Physical therapy and neck pain, upper back pain

Neck pain treatments/exercises

Rear view of a young man holding his neck in pain, isolated on w

I get headaches, my neck/upper back hurts…Help!

July 28, 2016


Jonathan Keller physical therapist

New research is out from several places about 5 exercises that seem to keep on helping especially women with neck, upper back pain and headaches.  There was a study in Demark and they found 5 exercises that helped with these symptoms.


A major reason is likely due to bad posture with typing and reading or watching TV, driving.  Bad posture is shown above.  For correct posture see the below picture.


•Other issues that may play a role in the clinical picture of cervical myofascial pain include endocrine dysfunction, chronic infections, nutritional deficiencies, poor posture, and psychological stress. Duyur Cakit B, Genc H, Altuntas V, et al. Disability and related factors in patients with chronic cervical myofascial pain. Clin Rheumatol. 2009 Feb 18.

A. Shoulder Flexion  3 lbs

Hold 3 lbs of weight up to 90 degrees 3 sets of 10

B. Shoulder scaption 3 lbs up to 90 degrees 3 sets of 10

C. Middle trapezius exercises leaning over at the trunk 3 lbs squeeze the shoulder blades togethter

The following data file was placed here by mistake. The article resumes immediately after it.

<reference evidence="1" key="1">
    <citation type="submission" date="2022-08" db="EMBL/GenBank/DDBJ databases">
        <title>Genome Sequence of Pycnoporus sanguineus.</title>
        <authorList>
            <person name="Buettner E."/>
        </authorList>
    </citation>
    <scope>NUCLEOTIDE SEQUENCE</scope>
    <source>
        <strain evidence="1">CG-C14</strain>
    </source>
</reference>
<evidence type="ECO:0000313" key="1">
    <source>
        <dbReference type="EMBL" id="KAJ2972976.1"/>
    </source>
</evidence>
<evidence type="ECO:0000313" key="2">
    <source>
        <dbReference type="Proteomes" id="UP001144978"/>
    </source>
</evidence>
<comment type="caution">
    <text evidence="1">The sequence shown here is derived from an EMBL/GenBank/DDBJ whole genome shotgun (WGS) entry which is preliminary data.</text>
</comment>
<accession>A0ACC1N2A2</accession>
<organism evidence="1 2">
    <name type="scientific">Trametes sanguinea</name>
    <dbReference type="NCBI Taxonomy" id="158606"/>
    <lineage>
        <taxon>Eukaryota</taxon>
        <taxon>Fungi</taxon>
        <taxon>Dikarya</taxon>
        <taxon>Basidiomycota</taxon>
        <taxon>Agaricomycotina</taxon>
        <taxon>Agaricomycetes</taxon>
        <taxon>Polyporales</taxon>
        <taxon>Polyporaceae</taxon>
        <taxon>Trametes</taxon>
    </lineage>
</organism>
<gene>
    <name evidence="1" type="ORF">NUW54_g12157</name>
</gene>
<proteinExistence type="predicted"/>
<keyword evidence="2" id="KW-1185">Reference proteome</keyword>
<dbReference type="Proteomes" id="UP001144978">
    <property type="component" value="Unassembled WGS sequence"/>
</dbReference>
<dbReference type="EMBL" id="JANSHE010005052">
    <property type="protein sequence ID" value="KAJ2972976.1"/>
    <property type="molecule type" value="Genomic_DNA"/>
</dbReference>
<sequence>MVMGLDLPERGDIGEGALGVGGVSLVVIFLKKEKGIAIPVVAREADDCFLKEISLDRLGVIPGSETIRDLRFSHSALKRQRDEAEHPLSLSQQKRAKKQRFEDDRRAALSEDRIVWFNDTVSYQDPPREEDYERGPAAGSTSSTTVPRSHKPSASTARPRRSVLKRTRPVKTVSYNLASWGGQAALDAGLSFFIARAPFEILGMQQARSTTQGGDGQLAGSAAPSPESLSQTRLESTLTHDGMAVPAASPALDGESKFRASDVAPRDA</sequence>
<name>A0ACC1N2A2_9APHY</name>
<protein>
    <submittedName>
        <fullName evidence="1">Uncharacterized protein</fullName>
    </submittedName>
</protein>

D. Upper trapezius exercises 5 lbs shrugs 3 sets of 10

E.  Wrist extension 2 lbs 3 sets of 10

These 5 exercises helped reduce neck pain according to this study and other studies I have seen lately and experienced in treating patients with neck pain over the past 15 years.  See the research below.

BMC Musculoskelet Disord. 2011; 12: 205.

Published online 2011 Sep 21. doi:  10.1186/1471-2474-12-205

PMCID: PMC3188479

Implementation of neck/shoulder exercises for pain relief among industrial workers: A randomized controlled trial

Mette K Zebis,1 Lars L Andersen,2 Mogens T Pedersen,3 Peter Mortensen,2 Christoffer H Andersen,1,2 Mette M Pedersen,2 Marianne Boysen,2 Kirsten K Roessler,1 Harald Hannerz,2 Ole S Mortensen,2,4 and Gisela Sjøgaard1


High-intensity strength training relying on principles of progressive overload can be successfully implemented at industrial workplaces, and results in significant reductions of neck and shoulder pain


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